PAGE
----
First Stage
From birth to Whimoon Middle School
Kim Chong Yung entered the world of art through calligraphy, which served not only as the very basis of his works on sculpture for the rest of his life but also as a vital part of his physical and psychological training. Kim had never dreamed of becoming a sculptor until he met his mentor Bal Chang at Whimoon Middle School who recommended him to become a professional sculptor. During his teenage period, he undergoes various types of art trainings including calligraphy and oil paintings until he enters Tokyo Art School in 1936. Even though he had not yet received official training on sculpture, he made and during this period, which show great potential and talents of a young artist.

Second Stage
From the period of studying in Japan to the transitional period before joining Seoul National University
Kim Chong Yung learns realistic and non-abstract sculpture at Tokyo Art School in Japan. However, he is more impressed by the works of Georg Kolbe and Constantin Brancusi introduced through the art books of modern western sculpture than the scholastic style of Japanese professors. Kim gradually moved on from working on reproductive human figure sculptures to organic and geometric forms.

Third Stage
Start of Modernism, the era of Iron
During this stage, modernism started to gradually take its root in his works and simple formative properties and artistic effects were displayed which reminded the viewers of the works of Hans Arp, Hanry Moore and Constantin Brancusi. His famous piece that won the award at the international sculpture contest held in London for unknown political prisoners as well as submitted to the 2nd Korean Art Exhibition in 1953 show that his works had started to move from reproductive human figure sculptures towards abstract that lies at the core of formative art. In particular, Kim started to produce abstract sculptures in earnest from late 1950s like with iron.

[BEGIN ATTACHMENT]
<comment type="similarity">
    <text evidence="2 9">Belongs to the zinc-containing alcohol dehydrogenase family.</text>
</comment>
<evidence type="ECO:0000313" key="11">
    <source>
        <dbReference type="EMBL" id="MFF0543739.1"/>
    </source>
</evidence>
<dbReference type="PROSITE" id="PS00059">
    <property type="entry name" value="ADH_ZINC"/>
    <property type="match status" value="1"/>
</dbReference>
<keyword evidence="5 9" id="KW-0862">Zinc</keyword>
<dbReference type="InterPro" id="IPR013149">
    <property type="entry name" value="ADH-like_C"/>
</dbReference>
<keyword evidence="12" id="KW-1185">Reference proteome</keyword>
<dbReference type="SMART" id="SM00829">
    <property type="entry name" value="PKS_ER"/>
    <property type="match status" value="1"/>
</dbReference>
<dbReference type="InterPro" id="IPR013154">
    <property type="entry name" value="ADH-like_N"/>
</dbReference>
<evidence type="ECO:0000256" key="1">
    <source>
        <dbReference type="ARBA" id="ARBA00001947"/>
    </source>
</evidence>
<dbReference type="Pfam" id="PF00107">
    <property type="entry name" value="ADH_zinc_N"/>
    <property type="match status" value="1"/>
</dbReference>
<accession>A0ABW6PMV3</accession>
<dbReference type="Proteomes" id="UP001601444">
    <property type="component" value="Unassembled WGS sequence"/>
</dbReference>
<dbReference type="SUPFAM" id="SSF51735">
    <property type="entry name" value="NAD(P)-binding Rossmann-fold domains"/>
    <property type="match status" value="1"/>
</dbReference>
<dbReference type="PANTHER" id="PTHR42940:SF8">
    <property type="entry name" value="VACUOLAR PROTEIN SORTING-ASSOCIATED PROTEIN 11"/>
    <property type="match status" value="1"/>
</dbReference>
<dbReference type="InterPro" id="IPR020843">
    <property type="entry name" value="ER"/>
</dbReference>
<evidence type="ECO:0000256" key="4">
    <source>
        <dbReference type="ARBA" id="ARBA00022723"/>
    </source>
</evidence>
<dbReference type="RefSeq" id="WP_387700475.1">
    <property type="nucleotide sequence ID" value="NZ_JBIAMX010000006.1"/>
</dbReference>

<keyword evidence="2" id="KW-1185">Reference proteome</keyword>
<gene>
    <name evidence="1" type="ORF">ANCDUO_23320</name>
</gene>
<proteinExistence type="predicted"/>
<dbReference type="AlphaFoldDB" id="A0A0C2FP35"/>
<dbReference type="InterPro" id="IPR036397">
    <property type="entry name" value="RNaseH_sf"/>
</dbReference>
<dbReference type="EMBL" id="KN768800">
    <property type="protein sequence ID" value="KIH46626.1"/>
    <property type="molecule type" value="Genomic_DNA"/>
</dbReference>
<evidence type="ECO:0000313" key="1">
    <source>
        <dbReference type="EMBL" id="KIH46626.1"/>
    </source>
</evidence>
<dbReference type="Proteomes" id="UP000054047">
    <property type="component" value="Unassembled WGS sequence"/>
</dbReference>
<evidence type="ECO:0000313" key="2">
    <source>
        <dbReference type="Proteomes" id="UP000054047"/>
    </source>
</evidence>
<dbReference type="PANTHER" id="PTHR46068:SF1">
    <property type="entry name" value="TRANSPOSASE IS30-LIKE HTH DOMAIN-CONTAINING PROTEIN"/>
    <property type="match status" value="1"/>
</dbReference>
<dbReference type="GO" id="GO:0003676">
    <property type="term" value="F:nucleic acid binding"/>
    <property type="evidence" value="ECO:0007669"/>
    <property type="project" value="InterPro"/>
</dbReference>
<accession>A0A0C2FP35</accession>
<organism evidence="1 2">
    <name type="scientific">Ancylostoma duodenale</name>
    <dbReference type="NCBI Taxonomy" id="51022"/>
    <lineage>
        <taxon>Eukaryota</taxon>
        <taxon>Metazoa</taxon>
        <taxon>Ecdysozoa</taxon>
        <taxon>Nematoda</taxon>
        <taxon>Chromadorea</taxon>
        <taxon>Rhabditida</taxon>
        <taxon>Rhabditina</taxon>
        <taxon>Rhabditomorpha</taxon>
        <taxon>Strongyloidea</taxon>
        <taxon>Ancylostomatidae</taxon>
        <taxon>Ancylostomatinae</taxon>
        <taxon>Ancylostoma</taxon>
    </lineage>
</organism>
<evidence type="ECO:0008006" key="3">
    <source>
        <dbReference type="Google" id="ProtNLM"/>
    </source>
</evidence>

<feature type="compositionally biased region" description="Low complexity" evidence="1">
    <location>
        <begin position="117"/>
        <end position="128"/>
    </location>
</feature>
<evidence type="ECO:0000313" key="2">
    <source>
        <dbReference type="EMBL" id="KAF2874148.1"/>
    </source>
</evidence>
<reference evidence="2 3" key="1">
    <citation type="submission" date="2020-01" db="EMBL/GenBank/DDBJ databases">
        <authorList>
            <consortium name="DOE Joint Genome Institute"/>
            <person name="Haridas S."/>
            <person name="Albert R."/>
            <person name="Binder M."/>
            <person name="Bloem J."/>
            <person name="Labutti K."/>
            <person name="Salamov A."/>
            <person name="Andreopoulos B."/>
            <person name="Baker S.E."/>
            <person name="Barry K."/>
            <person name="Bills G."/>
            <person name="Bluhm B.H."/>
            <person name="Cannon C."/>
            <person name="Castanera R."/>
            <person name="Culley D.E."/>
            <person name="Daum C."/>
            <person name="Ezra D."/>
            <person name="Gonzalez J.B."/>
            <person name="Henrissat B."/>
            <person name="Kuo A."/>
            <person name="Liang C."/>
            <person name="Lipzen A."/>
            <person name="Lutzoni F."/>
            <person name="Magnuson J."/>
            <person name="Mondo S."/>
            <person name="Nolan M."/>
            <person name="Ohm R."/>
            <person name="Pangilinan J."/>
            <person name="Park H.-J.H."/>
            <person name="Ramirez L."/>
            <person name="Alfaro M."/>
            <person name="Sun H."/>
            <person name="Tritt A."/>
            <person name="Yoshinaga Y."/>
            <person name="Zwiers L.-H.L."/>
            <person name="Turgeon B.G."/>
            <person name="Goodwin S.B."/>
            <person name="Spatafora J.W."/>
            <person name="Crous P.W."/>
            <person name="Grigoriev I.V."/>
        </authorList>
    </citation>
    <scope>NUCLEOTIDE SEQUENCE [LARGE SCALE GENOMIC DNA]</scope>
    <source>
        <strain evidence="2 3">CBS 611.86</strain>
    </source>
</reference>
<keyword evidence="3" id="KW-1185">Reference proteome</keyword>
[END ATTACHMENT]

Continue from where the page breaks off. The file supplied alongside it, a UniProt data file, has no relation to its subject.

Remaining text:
Fourth Stage
Organic and geometric sculptures
Most of the works produced during this period are those that have transformed filling and emptying art of calligraphy into cubic sculptures. Kim also focused on pure abstract works that revealed the genuine forms of nature. While striving towards making abstract sculptures with organic forms, Kim also produced geometric sculptures in which the entire design showed closely intertwined and dynamic composition like an organism within one body.

Fifth Stage
The era of Non-sculpting
Kim Chong Yung left the largest number of art works during this period and they were mostly sculptures that combined the western minimalism with oriental ideology of non-sculpting. It was also a period that completed Kim’s artistic ideology that excluded artificiality while searching for the fundamental source of forms. Kim’s search for the artistic truth and refusal to be deceived by the natural truth the materials held in their weight and antennal features finally led to the production of sculptures of non-sculpting.